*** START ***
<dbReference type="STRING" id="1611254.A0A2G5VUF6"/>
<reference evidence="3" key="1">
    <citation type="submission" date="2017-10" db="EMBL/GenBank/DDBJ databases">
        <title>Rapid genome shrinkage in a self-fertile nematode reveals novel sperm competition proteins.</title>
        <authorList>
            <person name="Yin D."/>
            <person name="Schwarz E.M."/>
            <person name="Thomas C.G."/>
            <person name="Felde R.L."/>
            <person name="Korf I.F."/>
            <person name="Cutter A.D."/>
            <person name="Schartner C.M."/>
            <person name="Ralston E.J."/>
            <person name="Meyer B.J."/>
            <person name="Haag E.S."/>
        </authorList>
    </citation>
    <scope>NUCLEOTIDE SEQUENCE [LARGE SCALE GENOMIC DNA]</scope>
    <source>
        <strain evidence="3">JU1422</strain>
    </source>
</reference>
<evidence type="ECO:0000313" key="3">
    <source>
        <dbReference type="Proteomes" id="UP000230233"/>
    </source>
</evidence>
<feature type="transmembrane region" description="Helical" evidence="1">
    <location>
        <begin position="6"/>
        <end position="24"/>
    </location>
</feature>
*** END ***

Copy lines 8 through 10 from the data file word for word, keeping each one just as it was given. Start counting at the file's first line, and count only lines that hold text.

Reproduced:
            <person name="Thomas C.G."/>
            <person name="Felde R.L."/>
            <person name="Korf I.F."/>